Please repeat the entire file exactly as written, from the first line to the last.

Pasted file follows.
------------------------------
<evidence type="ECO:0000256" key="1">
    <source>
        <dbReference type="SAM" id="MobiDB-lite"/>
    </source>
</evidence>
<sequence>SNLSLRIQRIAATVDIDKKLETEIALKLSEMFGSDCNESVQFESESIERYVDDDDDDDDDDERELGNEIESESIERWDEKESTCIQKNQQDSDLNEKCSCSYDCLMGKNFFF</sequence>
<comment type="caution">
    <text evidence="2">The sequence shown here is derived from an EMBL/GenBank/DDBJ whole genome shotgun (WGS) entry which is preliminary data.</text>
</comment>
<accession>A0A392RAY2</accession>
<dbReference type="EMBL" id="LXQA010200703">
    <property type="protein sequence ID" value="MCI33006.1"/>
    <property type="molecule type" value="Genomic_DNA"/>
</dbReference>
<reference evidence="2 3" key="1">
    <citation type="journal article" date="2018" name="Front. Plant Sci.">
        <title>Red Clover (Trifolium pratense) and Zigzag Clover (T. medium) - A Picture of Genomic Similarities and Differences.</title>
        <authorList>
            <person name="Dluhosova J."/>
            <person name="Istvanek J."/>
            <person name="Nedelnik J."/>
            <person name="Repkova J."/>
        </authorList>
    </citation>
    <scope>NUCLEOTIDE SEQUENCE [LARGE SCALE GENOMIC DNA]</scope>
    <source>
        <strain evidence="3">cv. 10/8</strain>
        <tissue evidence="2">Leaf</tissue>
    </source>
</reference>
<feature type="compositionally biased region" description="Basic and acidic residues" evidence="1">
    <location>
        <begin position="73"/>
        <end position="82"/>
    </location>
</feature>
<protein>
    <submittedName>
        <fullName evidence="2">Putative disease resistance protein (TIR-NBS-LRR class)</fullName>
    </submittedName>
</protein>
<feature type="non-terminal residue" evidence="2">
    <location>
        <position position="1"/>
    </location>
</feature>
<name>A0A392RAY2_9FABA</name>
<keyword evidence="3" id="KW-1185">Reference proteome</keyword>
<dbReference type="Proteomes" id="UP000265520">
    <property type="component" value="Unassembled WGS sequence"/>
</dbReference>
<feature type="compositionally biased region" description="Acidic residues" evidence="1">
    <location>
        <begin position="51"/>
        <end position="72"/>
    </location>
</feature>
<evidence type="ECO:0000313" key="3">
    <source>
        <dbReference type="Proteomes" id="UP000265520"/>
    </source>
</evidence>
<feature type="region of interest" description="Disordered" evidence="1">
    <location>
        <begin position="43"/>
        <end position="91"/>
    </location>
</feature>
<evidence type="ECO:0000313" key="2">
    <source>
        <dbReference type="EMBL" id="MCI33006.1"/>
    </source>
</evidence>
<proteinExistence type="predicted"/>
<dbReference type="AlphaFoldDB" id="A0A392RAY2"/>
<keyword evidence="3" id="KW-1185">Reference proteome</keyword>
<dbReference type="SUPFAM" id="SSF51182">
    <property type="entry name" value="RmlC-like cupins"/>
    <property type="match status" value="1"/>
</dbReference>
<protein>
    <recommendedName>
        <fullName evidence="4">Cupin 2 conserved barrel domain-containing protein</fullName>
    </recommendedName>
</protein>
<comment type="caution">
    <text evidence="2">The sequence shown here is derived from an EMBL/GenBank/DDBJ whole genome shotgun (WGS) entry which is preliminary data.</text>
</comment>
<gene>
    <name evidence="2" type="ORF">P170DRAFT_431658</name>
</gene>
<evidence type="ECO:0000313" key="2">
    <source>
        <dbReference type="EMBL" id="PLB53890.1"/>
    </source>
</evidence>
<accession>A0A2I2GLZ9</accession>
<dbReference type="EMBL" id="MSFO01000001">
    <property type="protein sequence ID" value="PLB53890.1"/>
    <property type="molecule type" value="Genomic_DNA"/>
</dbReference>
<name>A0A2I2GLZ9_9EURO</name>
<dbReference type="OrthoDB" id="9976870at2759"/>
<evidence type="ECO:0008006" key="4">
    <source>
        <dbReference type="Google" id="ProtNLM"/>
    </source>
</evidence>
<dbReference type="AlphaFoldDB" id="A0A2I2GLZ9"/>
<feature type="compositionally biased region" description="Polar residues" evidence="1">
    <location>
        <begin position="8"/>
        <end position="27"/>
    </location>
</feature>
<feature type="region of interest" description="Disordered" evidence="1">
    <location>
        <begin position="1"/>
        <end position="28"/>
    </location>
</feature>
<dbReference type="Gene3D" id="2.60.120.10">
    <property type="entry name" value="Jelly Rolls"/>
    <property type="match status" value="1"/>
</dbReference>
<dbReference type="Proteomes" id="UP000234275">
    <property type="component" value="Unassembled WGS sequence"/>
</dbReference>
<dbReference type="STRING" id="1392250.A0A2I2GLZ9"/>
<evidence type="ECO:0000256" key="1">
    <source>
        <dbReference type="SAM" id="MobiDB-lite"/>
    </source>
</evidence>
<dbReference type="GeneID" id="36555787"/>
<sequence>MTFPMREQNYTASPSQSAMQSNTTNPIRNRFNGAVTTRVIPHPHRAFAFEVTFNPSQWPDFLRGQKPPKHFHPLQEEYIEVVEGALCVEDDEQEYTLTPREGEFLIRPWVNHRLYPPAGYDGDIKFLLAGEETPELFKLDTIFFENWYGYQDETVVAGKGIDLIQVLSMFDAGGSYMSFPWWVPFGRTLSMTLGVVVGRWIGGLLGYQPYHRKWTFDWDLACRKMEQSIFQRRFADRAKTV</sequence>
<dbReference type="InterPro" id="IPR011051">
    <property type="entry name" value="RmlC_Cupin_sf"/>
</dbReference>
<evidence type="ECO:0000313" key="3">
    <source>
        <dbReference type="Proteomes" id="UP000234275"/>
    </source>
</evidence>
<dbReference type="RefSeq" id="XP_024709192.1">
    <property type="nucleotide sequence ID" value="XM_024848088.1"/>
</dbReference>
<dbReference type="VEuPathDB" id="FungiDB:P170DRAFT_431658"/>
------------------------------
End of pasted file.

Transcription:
<evidence type="ECO:0000256" key="1">
    <source>
        <dbReference type="SAM" id="MobiDB-lite"/>
    </source>
</evidence>
<sequence>SNLSLRIQRIAATVDIDKKLETEIALKLSEMFGSDCNESVQFESESIERYVDDDDDDDDDDERELGNEIESESIERWDEKESTCIQKNQQDSDLNEKCSCSYDCLMGKNFFF</sequence>
<comment type="caution">
    <text evidence="2">The sequence shown here is derived from an EMBL/GenBank/DDBJ whole genome shotgun (WGS) entry which is preliminary data.</text>
</comment>
<accession>A0A392RAY2</accession>
<dbReference type="EMBL" id="LXQA010200703">
    <property type="protein sequence ID" value="MCI33006.1"/>
    <property type="molecule type" value="Genomic_DNA"/>
</dbReference>
<reference evidence="2 3" key="1">
    <citation type="journal article" date="2018" name="Front. Plant Sci.">
        <title>Red Clover (Trifolium pratense) and Zigzag Clover (T. medium) - A Picture of Genomic Similarities and Differences.</title>
        <authorList>
            <person name="Dluhosova J."/>
            <person name="Istvanek J."/>
            <person name="Nedelnik J."/>
            <person name="Repkova J."/>
        </authorList>
    </citation>
    <scope>NUCLEOTIDE SEQUENCE [LARGE SCALE GENOMIC DNA]</scope>
    <source>
        <strain evidence="3">cv. 10/8</strain>
        <tissue evidence="2">Leaf</tissue>
    </source>
</reference>
<feature type="compositionally biased region" description="Basic and acidic residues" evidence="1">
    <location>
        <begin position="73"/>
        <end position="82"/>
    </location>
</feature>
<protein>
    <submittedName>
        <fullName evidence="2">Putative disease resistance protein (TIR-NBS-LRR class)</fullName>
    </submittedName>
</protein>
<feature type="non-terminal residue" evidence="2">
    <location>
        <position position="1"/>
    </location>
</feature>
<name>A0A392RAY2_9FABA</name>
<keyword evidence="3" id="KW-1185">Reference proteome</keyword>
<dbReference type="Proteomes" id="UP000265520">
    <property type="component" value="Unassembled WGS sequence"/>
</dbReference>
<feature type="compositionally biased region" description="Acidic residues" evidence="1">
    <location>
        <begin position="51"/>
        <end position="72"/>
    </location>
</feature>
<evidence type="ECO:0000313" key="3">
    <source>
        <dbReference type="Proteomes" id="UP000265520"/>
    </source>
</evidence>
<feature type="region of interest" description="Disordered" evidence="1">
    <location>
        <begin position="43"/>
        <end position="91"/>
    </location>
</feature>
<evidence type="ECO:0000313" key="2">
    <source>
        <dbReference type="EMBL" id="MCI33006.1"/>
    </source>
</evidence>
<proteinExistence type="predicted"/>
<dbReference type="AlphaFoldDB" id="A0A392RAY2"/>
<keyword evidence="3" id="KW-1185">Reference proteome</keyword>
<dbReference type="SUPFAM" id="SSF51182">
    <property type="entry name" value="RmlC-like cupins"/>
    <property type="match status" value="1"/>
</dbReference>
<protein>
    <recommendedName>
        <fullName evidence="4">Cupin 2 conserved barrel domain-containing protein</fullName>
    </recommendedName>
</protein>
<comment type="caution">
    <text evidence="2">The sequence shown here is derived from an EMBL/GenBank/DDBJ whole genome shotgun (WGS) entry which is preliminary data.</text>
</comment>
<gene>
    <name evidence="2" type="ORF">P170DRAFT_431658</name>
</gene>
<evidence type="ECO:0000313" key="2">
    <source>
        <dbReference type="EMBL" id="PLB53890.1"/>
    </source>
</evidence>
<accession>A0A2I2GLZ9</accession>
<dbReference type="EMBL" id="MSFO01000001">
    <property type="protein sequence ID" value="PLB53890.1"/>
    <property type="molecule type" value="Genomic_DNA"/>
</dbReference>
<name>A0A2I2GLZ9_9EURO</name>
<dbReference type="OrthoDB" id="9976870at2759"/>
<evidence type="ECO:0008006" key="4">
    <source>
        <dbReference type="Google" id="ProtNLM"/>
    </source>
</evidence>
<dbReference type="AlphaFoldDB" id="A0A2I2GLZ9"/>
<feature type="compositionally biased region" description="Polar residues" evidence="1">
    <location>
        <begin position="8"/>
        <end position="27"/>
    </location>
</feature>
<feature type="region of interest" description="Disordered" evidence="1">
    <location>
        <begin position="1"/>
        <end position="28"/>
    </location>
</feature>
<dbReference type="Gene3D" id="2.60.120.10">
    <property type="entry name" value="Jelly Rolls"/>
    <property type="match status" value="1"/>
</dbReference>
<dbReference type="Proteomes" id="UP000234275">
    <property type="component" value="Unassembled WGS sequence"/>
</dbReference>
<dbReference type="STRING" id="1392250.A0A2I2GLZ9"/>
<evidence type="ECO:0000256" key="1">
    <source>
        <dbReference type="SAM" id="MobiDB-lite"/>
    </source>
</evidence>
<dbReference type="GeneID" id="36555787"/>
<sequence>MTFPMREQNYTASPSQSAMQSNTTNPIRNRFNGAVTTRVIPHPHRAFAFEVTFNPSQWPDFLRGQKPPKHFHPLQEEYIEVVEGALCVEDDEQEYTLTPREGEFLIRPWVNHRLYPPAGYDGDIKFLLAGEETPELFKLDTIFFENWYGYQDETVVAGKGIDLIQVLSMFDAGGSYMSFPWWVPFGRTLSMTLGVVVGRWIGGLLGYQPYHRKWTFDWDLACRKMEQSIFQRRFADRAKTV</sequence>
<dbReference type="InterPro" id="IPR011051">
    <property type="entry name" value="RmlC_Cupin_sf"/>
</dbReference>
<evidence type="ECO:0000313" key="3">
    <source>
        <dbReference type="Proteomes" id="UP000234275"/>
    </source>
</evidence>
<dbReference type="RefSeq" id="XP_024709192.1">
    <property type="nucleotide sequence ID" value="XM_024848088.1"/>
</dbReference>
<dbReference type="VEuPathDB" id="FungiDB:P170DRAFT_431658"/>